A chronic inflammatory eruption of the skin, usually characterized by the formation of small whitish papules (sold, circumscribed elevations of the skin) accompanied by severe itching. The papules, which are deeply seated, are most prominent on the extensor surfaces of the limbs.

The eruptions characteristically begin early in life. There are two main forms: prurigo mitis, which is comparatively mild, and prurigo agria, which is severe. The condition may be permanent or it may come and go. In young children the nonpermanent form may be associated with problems of teething or with eczema.

Summer prurigo is another name for hydroa vacciniforme, a skin disease usually affecting adolescent boys and young men; it appears in the summer on exposed parts of the body probably as a reaction to insect bites. It is characterized by the formation of ulcers (which may become encrusted) and vesicles. Following the onset of puberty, this disease gradually disappears.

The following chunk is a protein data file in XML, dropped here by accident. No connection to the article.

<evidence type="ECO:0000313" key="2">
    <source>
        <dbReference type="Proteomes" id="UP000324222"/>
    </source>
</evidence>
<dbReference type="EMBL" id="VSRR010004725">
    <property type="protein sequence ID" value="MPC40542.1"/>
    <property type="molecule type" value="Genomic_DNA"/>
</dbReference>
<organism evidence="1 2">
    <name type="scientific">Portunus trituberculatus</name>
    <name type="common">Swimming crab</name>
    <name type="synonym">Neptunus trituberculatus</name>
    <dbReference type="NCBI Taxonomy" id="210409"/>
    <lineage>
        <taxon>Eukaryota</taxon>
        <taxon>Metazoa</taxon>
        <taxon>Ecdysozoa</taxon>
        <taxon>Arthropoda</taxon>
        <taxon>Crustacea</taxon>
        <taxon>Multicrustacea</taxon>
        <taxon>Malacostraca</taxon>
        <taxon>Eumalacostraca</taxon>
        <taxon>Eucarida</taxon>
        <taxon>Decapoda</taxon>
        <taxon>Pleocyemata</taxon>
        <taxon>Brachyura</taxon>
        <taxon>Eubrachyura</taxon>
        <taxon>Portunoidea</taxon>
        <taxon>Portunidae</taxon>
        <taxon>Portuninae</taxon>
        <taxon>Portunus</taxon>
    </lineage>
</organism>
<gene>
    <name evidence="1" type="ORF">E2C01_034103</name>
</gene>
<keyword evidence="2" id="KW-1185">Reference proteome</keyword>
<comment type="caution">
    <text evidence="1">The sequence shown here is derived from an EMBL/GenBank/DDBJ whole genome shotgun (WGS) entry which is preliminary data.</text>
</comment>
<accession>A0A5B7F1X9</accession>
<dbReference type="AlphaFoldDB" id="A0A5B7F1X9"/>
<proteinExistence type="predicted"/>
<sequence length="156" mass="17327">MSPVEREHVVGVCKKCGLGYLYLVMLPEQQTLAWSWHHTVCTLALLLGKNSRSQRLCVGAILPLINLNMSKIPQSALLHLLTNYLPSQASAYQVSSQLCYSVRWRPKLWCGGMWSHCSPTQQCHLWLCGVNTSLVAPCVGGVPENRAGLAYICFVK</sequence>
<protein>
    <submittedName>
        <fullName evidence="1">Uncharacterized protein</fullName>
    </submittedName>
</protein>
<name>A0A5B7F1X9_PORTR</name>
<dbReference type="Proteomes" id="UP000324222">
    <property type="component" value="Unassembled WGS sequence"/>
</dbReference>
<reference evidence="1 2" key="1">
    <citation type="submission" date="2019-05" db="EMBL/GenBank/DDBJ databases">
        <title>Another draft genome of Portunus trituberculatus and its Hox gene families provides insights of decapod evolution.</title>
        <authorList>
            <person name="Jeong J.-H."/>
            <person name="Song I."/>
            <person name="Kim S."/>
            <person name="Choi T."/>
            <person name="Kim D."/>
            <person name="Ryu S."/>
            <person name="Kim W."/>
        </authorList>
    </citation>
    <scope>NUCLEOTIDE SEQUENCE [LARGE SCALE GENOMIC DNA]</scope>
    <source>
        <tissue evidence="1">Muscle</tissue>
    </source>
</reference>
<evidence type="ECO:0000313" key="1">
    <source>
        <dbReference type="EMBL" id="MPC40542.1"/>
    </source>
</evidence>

Pru*ri"go (?), n. [L., an itching, the itch, fr. prurire to itch.] Med.

A papular disease of the skin, of which intense itching is the chief symptom, the eruption scarcely differing from the healthy cuticle in color.


© Webster 1913.

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